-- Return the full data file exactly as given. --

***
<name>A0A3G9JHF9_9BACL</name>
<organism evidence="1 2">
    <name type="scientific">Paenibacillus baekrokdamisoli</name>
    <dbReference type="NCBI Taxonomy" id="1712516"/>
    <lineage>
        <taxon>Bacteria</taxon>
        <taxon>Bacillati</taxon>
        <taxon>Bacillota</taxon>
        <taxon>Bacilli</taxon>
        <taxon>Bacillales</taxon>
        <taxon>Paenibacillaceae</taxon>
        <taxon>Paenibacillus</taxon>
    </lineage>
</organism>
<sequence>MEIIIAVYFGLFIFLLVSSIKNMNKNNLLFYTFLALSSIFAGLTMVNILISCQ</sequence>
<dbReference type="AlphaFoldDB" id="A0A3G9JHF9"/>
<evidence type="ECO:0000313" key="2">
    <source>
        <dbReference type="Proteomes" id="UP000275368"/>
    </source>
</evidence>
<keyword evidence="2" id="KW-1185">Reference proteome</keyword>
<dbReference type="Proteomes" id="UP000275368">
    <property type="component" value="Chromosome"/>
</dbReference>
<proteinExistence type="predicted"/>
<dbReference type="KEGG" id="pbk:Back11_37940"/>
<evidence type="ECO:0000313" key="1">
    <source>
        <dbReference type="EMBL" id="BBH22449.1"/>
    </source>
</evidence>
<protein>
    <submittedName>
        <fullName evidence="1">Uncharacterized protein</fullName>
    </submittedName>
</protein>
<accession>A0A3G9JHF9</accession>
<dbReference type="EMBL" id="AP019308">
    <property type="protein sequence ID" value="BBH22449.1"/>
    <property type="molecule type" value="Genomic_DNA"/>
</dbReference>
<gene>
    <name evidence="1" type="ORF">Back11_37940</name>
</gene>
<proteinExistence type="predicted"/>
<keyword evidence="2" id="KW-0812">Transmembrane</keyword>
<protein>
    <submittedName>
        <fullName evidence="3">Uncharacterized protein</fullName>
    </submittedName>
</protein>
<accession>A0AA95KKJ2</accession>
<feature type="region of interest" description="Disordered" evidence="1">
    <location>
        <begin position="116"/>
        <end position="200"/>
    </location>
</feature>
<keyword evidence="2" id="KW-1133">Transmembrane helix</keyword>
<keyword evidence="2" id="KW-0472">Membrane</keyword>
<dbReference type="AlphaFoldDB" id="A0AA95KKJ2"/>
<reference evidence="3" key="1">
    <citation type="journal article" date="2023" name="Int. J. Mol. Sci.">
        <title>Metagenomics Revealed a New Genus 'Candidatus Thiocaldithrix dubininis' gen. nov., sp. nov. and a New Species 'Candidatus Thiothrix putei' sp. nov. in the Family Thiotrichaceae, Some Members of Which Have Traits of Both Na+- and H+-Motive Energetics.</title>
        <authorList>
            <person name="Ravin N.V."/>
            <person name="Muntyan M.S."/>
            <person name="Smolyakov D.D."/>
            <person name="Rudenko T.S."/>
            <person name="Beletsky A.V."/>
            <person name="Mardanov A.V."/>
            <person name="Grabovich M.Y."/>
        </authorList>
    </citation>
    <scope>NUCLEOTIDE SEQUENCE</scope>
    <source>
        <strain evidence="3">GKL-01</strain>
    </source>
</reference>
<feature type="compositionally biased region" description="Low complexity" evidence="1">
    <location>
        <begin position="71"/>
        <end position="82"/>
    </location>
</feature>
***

<name>A0A3G9JHF9_9BACL</name>
<organism evidence="1 2">
    <name type="scientific">Paenibacillus baekrokdamisoli</name>
    <dbReference type="NCBI Taxonomy" id="1712516"/>
    <lineage>
        <taxon>Bacteria</taxon>
        <taxon>Bacillati</taxon>
        <taxon>Bacillota</taxon>
        <taxon>Bacilli</taxon>
        <taxon>Bacillales</taxon>
        <taxon>Paenibacillaceae</taxon>
        <taxon>Paenibacillus</taxon>
    </lineage>
</organism>
<sequence>MEIIIAVYFGLFIFLLVSSIKNMNKNNLLFYTFLALSSIFAGLTMVNILISCQ</sequence>
<dbReference type="AlphaFoldDB" id="A0A3G9JHF9"/>
<evidence type="ECO:0000313" key="2">
    <source>
        <dbReference type="Proteomes" id="UP000275368"/>
    </source>
</evidence>
<keyword evidence="2" id="KW-1185">Reference proteome</keyword>
<dbReference type="Proteomes" id="UP000275368">
    <property type="component" value="Chromosome"/>
</dbReference>
<proteinExistence type="predicted"/>
<dbReference type="KEGG" id="pbk:Back11_37940"/>
<evidence type="ECO:0000313" key="1">
    <source>
        <dbReference type="EMBL" id="BBH22449.1"/>
    </source>
</evidence>
<protein>
    <submittedName>
        <fullName evidence="1">Uncharacterized protein</fullName>
    </submittedName>
</protein>
<accession>A0A3G9JHF9</accession>
<dbReference type="EMBL" id="AP019308">
    <property type="protein sequence ID" value="BBH22449.1"/>
    <property type="molecule type" value="Genomic_DNA"/>
</dbReference>
<gene>
    <name evidence="1" type="ORF">Back11_37940</name>
</gene>
<proteinExistence type="predicted"/>
<keyword evidence="2" id="KW-0812">Transmembrane</keyword>
<protein>
    <submittedName>
        <fullName evidence="3">Uncharacterized protein</fullName>
    </submittedName>
</protein>
<accession>A0AA95KKJ2</accession>
<feature type="region of interest" description="Disordered" evidence="1">
    <location>
        <begin position="116"/>
        <end position="200"/>
    </location>
</feature>
<keyword evidence="2" id="KW-1133">Transmembrane helix</keyword>
<keyword evidence="2" id="KW-0472">Membrane</keyword>
<dbReference type="AlphaFoldDB" id="A0AA95KKJ2"/>
<reference evidence="3" key="1">
    <citation type="journal article" date="2023" name="Int. J. Mol. Sci.">
        <title>Metagenomics Revealed a New Genus 'Candidatus Thiocaldithrix dubininis' gen. nov., sp. nov. and a New Species 'Candidatus Thiothrix putei' sp. nov. in the Family Thiotrichaceae, Some Members of Which Have Traits of Both Na+- and H+-Motive Energetics.</title>
        <authorList>
            <person name="Ravin N.V."/>
            <person name="Muntyan M.S."/>
            <person name="Smolyakov D.D."/>
            <person name="Rudenko T.S."/>
            <person name="Beletsky A.V."/>
            <person name="Mardanov A.V."/>
            <person name="Grabovich M.Y."/>
        </authorList>
    </citation>
    <scope>NUCLEOTIDE SEQUENCE</scope>
    <source>
        <strain evidence="3">GKL-01</strain>
    </source>
</reference>
<feature type="compositionally biased region" description="Low complexity" evidence="1">
    <location>
        <begin position="71"/>
        <end position="82"/>
    </location>
</feature>